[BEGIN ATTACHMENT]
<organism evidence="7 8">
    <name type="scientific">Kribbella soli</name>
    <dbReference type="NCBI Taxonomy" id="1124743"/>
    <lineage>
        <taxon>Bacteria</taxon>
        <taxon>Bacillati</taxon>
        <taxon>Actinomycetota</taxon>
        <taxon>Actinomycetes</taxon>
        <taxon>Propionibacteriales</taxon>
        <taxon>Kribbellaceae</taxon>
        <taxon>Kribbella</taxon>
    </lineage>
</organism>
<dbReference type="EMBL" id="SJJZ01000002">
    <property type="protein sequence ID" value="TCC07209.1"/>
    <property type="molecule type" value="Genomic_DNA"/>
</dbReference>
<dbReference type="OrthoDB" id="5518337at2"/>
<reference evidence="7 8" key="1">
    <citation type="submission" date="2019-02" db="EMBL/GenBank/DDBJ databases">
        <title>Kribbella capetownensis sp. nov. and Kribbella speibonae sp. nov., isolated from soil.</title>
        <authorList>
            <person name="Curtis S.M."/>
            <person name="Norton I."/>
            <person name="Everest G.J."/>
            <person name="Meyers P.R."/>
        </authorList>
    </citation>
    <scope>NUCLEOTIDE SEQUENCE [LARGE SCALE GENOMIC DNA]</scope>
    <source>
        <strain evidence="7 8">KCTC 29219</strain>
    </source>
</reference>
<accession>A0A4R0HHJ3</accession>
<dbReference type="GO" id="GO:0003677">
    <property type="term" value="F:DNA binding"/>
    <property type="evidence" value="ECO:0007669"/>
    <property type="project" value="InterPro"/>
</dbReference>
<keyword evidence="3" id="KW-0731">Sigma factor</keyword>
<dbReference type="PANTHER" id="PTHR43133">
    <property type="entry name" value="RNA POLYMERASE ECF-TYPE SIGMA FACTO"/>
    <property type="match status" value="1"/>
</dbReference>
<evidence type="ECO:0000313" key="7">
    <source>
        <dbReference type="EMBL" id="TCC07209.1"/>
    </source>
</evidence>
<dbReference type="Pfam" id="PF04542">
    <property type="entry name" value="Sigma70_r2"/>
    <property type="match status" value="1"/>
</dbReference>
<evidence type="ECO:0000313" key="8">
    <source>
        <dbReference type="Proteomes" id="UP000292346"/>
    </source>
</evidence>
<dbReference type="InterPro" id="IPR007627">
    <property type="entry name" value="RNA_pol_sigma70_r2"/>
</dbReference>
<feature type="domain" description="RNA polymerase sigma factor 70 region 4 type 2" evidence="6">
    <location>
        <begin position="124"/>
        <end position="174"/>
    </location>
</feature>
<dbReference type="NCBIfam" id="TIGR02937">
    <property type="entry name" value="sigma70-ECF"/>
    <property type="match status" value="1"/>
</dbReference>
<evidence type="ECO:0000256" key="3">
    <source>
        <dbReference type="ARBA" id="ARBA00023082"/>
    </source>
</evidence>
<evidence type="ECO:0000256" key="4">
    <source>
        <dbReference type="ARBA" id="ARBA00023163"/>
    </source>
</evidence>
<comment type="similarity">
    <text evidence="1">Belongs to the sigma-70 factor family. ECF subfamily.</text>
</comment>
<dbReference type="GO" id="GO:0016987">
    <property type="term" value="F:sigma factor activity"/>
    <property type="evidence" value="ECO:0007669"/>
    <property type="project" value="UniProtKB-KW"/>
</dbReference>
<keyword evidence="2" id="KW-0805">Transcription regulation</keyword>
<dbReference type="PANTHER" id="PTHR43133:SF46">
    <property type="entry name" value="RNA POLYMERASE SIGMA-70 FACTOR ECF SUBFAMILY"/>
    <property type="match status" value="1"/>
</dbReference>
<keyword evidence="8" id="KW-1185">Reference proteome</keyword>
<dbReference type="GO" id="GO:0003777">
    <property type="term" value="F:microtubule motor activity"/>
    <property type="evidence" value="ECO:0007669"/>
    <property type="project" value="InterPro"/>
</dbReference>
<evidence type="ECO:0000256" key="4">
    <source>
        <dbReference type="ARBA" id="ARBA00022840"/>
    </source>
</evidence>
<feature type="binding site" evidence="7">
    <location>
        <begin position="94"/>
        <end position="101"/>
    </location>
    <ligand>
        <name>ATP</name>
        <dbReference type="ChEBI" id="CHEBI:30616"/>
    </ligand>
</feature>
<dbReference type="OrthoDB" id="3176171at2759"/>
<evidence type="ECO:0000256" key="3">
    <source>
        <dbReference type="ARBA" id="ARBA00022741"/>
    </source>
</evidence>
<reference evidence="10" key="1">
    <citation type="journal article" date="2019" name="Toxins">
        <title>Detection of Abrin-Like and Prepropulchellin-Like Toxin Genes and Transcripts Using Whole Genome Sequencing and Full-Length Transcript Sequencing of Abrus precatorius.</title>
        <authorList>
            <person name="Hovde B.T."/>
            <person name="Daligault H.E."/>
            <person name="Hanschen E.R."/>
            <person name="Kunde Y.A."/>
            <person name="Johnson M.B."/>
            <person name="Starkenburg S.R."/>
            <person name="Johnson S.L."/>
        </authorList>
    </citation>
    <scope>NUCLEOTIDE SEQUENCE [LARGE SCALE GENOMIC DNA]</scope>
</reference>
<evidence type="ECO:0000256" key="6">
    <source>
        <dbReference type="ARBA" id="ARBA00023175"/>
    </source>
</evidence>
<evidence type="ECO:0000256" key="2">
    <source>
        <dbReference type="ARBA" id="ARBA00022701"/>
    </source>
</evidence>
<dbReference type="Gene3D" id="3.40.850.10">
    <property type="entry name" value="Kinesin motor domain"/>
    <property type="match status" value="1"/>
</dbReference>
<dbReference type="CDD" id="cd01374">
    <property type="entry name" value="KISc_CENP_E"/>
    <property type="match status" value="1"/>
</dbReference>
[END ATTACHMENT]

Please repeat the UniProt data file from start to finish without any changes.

<organism evidence="7 8">
    <name type="scientific">Kribbella soli</name>
    <dbReference type="NCBI Taxonomy" id="1124743"/>
    <lineage>
        <taxon>Bacteria</taxon>
        <taxon>Bacillati</taxon>
        <taxon>Actinomycetota</taxon>
        <taxon>Actinomycetes</taxon>
        <taxon>Propionibacteriales</taxon>
        <taxon>Kribbellaceae</taxon>
        <taxon>Kribbella</taxon>
    </lineage>
</organism>
<dbReference type="EMBL" id="SJJZ01000002">
    <property type="protein sequence ID" value="TCC07209.1"/>
    <property type="molecule type" value="Genomic_DNA"/>
</dbReference>
<dbReference type="OrthoDB" id="5518337at2"/>
<reference evidence="7 8" key="1">
    <citation type="submission" date="2019-02" db="EMBL/GenBank/DDBJ databases">
        <title>Kribbella capetownensis sp. nov. and Kribbella speibonae sp. nov., isolated from soil.</title>
        <authorList>
            <person name="Curtis S.M."/>
            <person name="Norton I."/>
            <person name="Everest G.J."/>
            <person name="Meyers P.R."/>
        </authorList>
    </citation>
    <scope>NUCLEOTIDE SEQUENCE [LARGE SCALE GENOMIC DNA]</scope>
    <source>
        <strain evidence="7 8">KCTC 29219</strain>
    </source>
</reference>
<accession>A0A4R0HHJ3</accession>
<dbReference type="GO" id="GO:0003677">
    <property type="term" value="F:DNA binding"/>
    <property type="evidence" value="ECO:0007669"/>
    <property type="project" value="InterPro"/>
</dbReference>
<keyword evidence="3" id="KW-0731">Sigma factor</keyword>
<dbReference type="PANTHER" id="PTHR43133">
    <property type="entry name" value="RNA POLYMERASE ECF-TYPE SIGMA FACTO"/>
    <property type="match status" value="1"/>
</dbReference>
<evidence type="ECO:0000313" key="7">
    <source>
        <dbReference type="EMBL" id="TCC07209.1"/>
    </source>
</evidence>
<dbReference type="Pfam" id="PF04542">
    <property type="entry name" value="Sigma70_r2"/>
    <property type="match status" value="1"/>
</dbReference>
<evidence type="ECO:0000313" key="8">
    <source>
        <dbReference type="Proteomes" id="UP000292346"/>
    </source>
</evidence>
<dbReference type="InterPro" id="IPR007627">
    <property type="entry name" value="RNA_pol_sigma70_r2"/>
</dbReference>
<feature type="domain" description="RNA polymerase sigma factor 70 region 4 type 2" evidence="6">
    <location>
        <begin position="124"/>
        <end position="174"/>
    </location>
</feature>
<dbReference type="NCBIfam" id="TIGR02937">
    <property type="entry name" value="sigma70-ECF"/>
    <property type="match status" value="1"/>
</dbReference>
<evidence type="ECO:0000256" key="3">
    <source>
        <dbReference type="ARBA" id="ARBA00023082"/>
    </source>
</evidence>
<evidence type="ECO:0000256" key="4">
    <source>
        <dbReference type="ARBA" id="ARBA00023163"/>
    </source>
</evidence>
<comment type="similarity">
    <text evidence="1">Belongs to the sigma-70 factor family. ECF subfamily.</text>
</comment>
<dbReference type="GO" id="GO:0016987">
    <property type="term" value="F:sigma factor activity"/>
    <property type="evidence" value="ECO:0007669"/>
    <property type="project" value="UniProtKB-KW"/>
</dbReference>
<keyword evidence="2" id="KW-0805">Transcription regulation</keyword>
<dbReference type="PANTHER" id="PTHR43133:SF46">
    <property type="entry name" value="RNA POLYMERASE SIGMA-70 FACTOR ECF SUBFAMILY"/>
    <property type="match status" value="1"/>
</dbReference>
<keyword evidence="8" id="KW-1185">Reference proteome</keyword>
<dbReference type="GO" id="GO:0003777">
    <property type="term" value="F:microtubule motor activity"/>
    <property type="evidence" value="ECO:0007669"/>
    <property type="project" value="InterPro"/>
</dbReference>
<evidence type="ECO:0000256" key="4">
    <source>
        <dbReference type="ARBA" id="ARBA00022840"/>
    </source>
</evidence>
<feature type="binding site" evidence="7">
    <location>
        <begin position="94"/>
        <end position="101"/>
    </location>
    <ligand>
        <name>ATP</name>
        <dbReference type="ChEBI" id="CHEBI:30616"/>
    </ligand>
</feature>
<dbReference type="OrthoDB" id="3176171at2759"/>
<evidence type="ECO:0000256" key="3">
    <source>
        <dbReference type="ARBA" id="ARBA00022741"/>
    </source>
</evidence>
<reference evidence="10" key="1">
    <citation type="journal article" date="2019" name="Toxins">
        <title>Detection of Abrin-Like and Prepropulchellin-Like Toxin Genes and Transcripts Using Whole Genome Sequencing and Full-Length Transcript Sequencing of Abrus precatorius.</title>
        <authorList>
            <person name="Hovde B.T."/>
            <person name="Daligault H.E."/>
            <person name="Hanschen E.R."/>
            <person name="Kunde Y.A."/>
            <person name="Johnson M.B."/>
            <person name="Starkenburg S.R."/>
            <person name="Johnson S.L."/>
        </authorList>
    </citation>
    <scope>NUCLEOTIDE SEQUENCE [LARGE SCALE GENOMIC DNA]</scope>
</reference>
<evidence type="ECO:0000256" key="6">
    <source>
        <dbReference type="ARBA" id="ARBA00023175"/>
    </source>
</evidence>
<evidence type="ECO:0000256" key="2">
    <source>
        <dbReference type="ARBA" id="ARBA00022701"/>
    </source>
</evidence>
<dbReference type="Gene3D" id="3.40.850.10">
    <property type="entry name" value="Kinesin motor domain"/>
    <property type="match status" value="1"/>
</dbReference>
<dbReference type="CDD" id="cd01374">
    <property type="entry name" value="KISc_CENP_E"/>
    <property type="match status" value="1"/>
</dbReference>